The same held true once aircraft carriers supplanted battleships at the core of battle fleets during World War II. Today, for instance, the U.S. Navy deploys just eleven nuclear-powered aircraft carriers. That’s hardly shocking at around $13 billion per copy for the latest model

But here’s the thing. Apart from carriers, today’s U.S. Navy surface fleet centers around dozens upon dozens of light combatants that also bristle with armament befitting a capital ship. Guided-missile cruisers and destroyers boast ninety or more vertical-launch cells—in essence silos embedded in their main decks. Each cell could pack multiple missiles depending on the ship’s loadout. That’s a potent capability for pummeling hostile navies or targets on dry earth. 

Yet all this firepower resides in lightly armored hulls reminiscent of lower-end combatants from the day of the Iowa class. Not for nothing are destroyers dubbed “tin cans.” But they cost a lot these days. They’re supposed to be cheap and plentiful, not expensive and few in number. 

So modern naval architecture, perversely, has stacked a major share of the fleet—not just its capital ships per se—with lavish armament, sensors, and fire control, with all of the expense high-tech weaponry entails. The result, as two naval analysts sagely noted of late, is a capital-ship-intensive fleet that’s nigh on too expensive to expand. And naval commanders expect these lightweight combatants—the descendants of World War II tin cans—to bear much of the brunt of sea fights against heavyweight enemy forces.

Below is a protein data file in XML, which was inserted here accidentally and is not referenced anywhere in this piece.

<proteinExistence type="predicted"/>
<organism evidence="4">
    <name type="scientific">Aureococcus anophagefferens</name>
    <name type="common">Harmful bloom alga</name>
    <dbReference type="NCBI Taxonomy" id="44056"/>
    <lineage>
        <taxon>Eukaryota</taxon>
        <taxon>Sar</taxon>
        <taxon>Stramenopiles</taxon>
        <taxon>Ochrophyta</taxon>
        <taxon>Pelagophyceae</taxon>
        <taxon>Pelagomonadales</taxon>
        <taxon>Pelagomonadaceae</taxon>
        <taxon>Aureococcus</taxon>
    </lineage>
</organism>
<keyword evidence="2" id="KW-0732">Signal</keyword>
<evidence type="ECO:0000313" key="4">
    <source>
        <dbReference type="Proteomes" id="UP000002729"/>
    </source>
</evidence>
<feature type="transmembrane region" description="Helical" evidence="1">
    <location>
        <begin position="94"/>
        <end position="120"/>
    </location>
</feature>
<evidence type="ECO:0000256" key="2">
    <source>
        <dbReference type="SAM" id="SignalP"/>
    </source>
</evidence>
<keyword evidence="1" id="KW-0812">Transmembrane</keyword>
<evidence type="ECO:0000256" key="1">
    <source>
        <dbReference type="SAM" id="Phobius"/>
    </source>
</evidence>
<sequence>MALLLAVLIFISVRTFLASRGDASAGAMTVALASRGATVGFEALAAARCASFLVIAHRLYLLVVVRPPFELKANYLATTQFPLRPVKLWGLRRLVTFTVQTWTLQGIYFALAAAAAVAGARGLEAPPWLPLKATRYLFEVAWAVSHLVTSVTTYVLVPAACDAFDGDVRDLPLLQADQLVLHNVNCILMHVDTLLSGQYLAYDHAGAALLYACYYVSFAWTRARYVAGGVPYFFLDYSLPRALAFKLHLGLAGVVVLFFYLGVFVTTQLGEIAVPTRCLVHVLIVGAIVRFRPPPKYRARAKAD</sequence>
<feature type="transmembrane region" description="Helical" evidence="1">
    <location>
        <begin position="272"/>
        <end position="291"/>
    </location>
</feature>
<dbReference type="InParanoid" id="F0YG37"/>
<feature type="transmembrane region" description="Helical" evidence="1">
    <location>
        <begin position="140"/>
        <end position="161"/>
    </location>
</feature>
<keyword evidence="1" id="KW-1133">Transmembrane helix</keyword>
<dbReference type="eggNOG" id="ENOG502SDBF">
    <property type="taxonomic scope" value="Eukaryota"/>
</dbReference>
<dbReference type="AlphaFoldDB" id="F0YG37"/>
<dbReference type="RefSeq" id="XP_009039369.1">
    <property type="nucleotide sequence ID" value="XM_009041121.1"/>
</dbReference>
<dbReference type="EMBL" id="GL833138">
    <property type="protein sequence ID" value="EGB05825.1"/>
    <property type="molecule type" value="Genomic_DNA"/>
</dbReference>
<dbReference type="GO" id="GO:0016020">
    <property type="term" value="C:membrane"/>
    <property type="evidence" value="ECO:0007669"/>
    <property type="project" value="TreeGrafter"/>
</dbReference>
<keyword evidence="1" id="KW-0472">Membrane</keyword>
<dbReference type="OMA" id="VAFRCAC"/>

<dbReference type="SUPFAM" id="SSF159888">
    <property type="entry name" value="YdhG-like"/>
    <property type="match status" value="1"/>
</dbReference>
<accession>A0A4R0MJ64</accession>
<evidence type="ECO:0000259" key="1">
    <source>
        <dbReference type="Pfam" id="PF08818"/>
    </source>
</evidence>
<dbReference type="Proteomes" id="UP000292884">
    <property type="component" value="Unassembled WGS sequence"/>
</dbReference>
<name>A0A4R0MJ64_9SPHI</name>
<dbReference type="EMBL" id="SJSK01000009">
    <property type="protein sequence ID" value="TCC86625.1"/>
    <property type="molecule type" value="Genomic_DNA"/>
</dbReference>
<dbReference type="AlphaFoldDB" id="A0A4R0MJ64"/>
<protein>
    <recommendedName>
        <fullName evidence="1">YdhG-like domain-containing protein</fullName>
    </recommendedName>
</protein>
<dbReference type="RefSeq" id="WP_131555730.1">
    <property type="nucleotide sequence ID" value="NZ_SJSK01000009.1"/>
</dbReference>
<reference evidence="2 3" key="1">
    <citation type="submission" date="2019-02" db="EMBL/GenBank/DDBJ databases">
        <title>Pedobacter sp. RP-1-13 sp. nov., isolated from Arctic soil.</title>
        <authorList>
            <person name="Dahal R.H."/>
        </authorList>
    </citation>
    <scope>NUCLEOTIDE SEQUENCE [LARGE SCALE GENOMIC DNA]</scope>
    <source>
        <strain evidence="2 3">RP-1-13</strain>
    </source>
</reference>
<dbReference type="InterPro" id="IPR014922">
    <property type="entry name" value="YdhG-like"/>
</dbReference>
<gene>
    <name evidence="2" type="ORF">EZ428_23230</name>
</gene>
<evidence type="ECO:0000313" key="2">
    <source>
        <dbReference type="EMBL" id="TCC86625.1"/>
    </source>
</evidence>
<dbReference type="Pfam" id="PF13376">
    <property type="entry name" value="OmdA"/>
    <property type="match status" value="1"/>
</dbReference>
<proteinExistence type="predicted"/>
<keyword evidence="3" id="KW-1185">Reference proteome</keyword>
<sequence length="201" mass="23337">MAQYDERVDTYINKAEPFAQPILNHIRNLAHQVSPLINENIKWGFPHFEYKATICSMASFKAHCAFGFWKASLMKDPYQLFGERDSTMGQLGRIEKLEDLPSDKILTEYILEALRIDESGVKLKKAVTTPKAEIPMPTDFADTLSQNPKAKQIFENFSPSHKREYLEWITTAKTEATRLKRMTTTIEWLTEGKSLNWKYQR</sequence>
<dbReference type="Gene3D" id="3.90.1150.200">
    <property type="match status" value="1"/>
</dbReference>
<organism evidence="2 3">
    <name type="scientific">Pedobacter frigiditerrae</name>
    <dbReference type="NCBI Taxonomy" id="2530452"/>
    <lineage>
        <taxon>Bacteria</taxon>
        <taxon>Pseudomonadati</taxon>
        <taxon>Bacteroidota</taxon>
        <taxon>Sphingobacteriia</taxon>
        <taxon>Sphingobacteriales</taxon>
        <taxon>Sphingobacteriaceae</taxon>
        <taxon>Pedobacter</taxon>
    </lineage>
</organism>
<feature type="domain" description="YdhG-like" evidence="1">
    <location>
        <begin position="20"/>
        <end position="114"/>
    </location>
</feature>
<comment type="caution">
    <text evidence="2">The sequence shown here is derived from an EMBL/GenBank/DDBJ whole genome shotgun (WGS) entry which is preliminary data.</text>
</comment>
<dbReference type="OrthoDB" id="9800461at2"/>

Nowadays fleet design takes Winston Churchill’s wisecrack about eggshells brandishing hammers to its extreme. And hard-to-afford eggshells at that. Composing a battle fleet that is at once capable and affordable in adequate numbers has become a mindbender thanks to modern technology. 

This is not necessarily a critique of navy magnates. It may be that top-heavy fleets have hit their upper limit of affordability. But the cruise of USS New Jersey does hint at why the navy’s struggle to field large numbers of combat platforms at a thinkable price tag has proved so vexing. An auxiliary contingent of inexpensive single-mission crewed warships, uncrewed surface, subsurface, and aerial vehicles, and other novel implements of nautical warfare may help the navy escape its winter of shipbuilding discontent. 

One can hope. 

About the Author: Dr. James Holmes 

Dr. James Holmes is J. C. Wylie Chair of Maritime Strategy at the Naval War College and a Distinguished Fellow at the Brute Krulak Center for Innovation & Future Warfare, Marine Corps University. The views voiced here are his alone. 

Image Credit: Creative Commons.